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NATIONAL PROHIBITION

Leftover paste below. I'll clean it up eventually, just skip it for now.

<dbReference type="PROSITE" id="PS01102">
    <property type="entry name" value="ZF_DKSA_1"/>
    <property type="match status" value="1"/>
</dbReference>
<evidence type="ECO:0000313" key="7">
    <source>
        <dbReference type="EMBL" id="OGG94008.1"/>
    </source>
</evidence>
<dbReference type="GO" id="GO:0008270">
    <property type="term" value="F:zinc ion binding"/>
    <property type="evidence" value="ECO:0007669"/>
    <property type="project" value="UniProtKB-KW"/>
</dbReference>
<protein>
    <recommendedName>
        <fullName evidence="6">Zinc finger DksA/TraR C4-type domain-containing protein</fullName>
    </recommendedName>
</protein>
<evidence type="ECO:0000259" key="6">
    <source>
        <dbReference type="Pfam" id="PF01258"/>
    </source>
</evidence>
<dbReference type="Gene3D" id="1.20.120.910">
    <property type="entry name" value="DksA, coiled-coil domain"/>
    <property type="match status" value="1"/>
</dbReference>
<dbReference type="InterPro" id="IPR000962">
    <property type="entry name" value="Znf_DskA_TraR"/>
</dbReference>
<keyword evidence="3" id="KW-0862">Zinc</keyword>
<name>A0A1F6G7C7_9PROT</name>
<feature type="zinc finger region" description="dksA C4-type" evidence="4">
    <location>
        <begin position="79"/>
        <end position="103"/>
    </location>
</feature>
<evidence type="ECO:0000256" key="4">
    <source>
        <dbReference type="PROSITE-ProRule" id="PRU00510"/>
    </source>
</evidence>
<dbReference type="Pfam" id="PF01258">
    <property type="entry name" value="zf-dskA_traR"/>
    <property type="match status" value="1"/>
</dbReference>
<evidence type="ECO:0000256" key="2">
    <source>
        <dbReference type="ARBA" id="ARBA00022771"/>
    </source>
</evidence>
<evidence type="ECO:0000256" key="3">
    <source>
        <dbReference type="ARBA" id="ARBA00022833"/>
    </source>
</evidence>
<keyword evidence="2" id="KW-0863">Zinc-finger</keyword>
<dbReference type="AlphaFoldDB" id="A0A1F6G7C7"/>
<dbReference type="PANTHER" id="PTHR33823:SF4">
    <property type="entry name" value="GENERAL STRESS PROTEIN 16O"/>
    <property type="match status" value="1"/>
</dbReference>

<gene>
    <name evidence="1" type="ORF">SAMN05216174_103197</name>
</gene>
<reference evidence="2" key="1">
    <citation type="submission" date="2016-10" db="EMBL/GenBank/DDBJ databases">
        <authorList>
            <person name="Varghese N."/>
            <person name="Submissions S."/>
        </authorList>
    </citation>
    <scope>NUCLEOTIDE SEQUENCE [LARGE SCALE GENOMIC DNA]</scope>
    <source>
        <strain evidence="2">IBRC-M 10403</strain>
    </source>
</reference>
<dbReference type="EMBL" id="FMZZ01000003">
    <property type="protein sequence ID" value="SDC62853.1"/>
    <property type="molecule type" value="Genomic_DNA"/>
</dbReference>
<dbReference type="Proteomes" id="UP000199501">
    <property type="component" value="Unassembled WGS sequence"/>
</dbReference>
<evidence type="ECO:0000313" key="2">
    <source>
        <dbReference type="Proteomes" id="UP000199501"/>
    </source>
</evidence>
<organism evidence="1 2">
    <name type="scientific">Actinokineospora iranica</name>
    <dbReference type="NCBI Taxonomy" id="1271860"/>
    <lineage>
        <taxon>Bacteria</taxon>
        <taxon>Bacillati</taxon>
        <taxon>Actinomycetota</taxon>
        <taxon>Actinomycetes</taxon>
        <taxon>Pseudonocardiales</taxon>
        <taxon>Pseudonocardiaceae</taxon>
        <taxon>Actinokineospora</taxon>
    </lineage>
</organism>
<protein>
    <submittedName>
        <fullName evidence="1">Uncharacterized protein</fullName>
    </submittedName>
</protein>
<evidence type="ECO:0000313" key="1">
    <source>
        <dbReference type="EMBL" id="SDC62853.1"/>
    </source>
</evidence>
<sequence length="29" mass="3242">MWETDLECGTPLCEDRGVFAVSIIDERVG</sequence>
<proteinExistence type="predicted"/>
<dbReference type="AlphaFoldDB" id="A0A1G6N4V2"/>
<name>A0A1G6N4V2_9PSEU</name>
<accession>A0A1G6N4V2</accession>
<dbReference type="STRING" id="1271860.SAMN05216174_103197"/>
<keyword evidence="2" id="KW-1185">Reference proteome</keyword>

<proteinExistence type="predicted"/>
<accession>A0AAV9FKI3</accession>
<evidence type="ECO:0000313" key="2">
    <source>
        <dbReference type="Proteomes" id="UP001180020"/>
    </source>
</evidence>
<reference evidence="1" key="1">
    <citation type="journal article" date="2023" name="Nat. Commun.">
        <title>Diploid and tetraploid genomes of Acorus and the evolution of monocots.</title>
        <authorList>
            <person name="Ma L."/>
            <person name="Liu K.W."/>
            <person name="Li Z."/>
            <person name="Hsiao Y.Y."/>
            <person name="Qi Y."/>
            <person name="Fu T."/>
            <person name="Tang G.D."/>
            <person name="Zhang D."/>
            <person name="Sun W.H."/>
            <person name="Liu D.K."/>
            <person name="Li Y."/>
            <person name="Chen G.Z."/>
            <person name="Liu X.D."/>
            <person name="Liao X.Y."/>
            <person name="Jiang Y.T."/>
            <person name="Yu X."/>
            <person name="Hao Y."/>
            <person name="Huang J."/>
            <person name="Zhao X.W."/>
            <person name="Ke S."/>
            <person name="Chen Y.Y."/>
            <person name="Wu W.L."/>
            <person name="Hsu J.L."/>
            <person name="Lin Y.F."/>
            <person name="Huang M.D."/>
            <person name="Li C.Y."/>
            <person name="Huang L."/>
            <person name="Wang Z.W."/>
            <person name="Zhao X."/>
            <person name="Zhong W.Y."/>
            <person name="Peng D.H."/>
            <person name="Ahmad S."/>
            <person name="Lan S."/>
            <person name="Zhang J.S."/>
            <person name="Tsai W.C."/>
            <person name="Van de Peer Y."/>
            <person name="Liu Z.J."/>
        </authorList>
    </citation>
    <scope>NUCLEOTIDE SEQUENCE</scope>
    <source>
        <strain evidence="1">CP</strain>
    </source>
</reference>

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WHAT EMINENT DIVINES THINK. Not all the men whose character and profession ensure their disinterestedncsa and impartiality aro in favor of the rational prohibition by law of the sale and consumption of alcoholic liquors. As a matter of fact, sonic at tho meet eminent amongst thcru have- condemned tho proposal in jdaiu terras. We submit a few opinions out of the many: — Cardinal Gibbons: "Tho establibhment of Prohibition in Chicago or other large cities would be impracticable, and wouid put a premium on the sale of intoxicating drinks. When a law is flagrantly and habitually violated it brings legislation into contempt. It creates a spirit of deception and hypocrisy, and compels men to do insidiously and by stealth what they would otherwise do openly and above-board. You cannot | legislate men by civil action into the performance of good and righteous deeds.'' Bishop Hall. Vermont: "Prohibition drives underground the mischief which it seeks to cure, making It more difficult to deal with the evil and impossible to regulate the trade, as, for instance, in tho quality of liquor sold." Rev. Dr Raiusfbrd, New York: "To drink is no sin. Jesus Christ drank. Tc keep a saloon is no uin. Any Snlicy that claims the namo of Christ o'r oes not claim His name, that deals with the well-nigh universal taste of man for alcohol on the- basis of law and order alone, cannot commend itself to the best intelligence, and is doomed to fail." Bishop Clark, Rhode Island : "Prohibition has been disastrous to the cause of temperance." Bishop Grafton. Wisconsin : 'I cannot see tho bem-fits to be derived from compulsory abstinence. Rabid temperance workers have accomplished very little tosvard destroying tho drink evil." Right Rev. P. J. Donohue, Roman Catholic Bishop, Wheeling W., Va.: "While I recognise tiic evils cf the liquor traffic, 1 am nevertheless driven to the conviction that Prohibition v.\ill bo a failure in the uttempt to cope with such evils. In many States it it* already a failure, the net results of such legislation being to multiply illicit bars, and at the same thv.e to deprive the Commonwealth of the revenue accruing from license." Bishop Bushford, Peking, China: "If I had the power to thrust Prohibition on a community, I would not do it unle=s tha community wished it." Rev. Dr Parkhurst, Now York: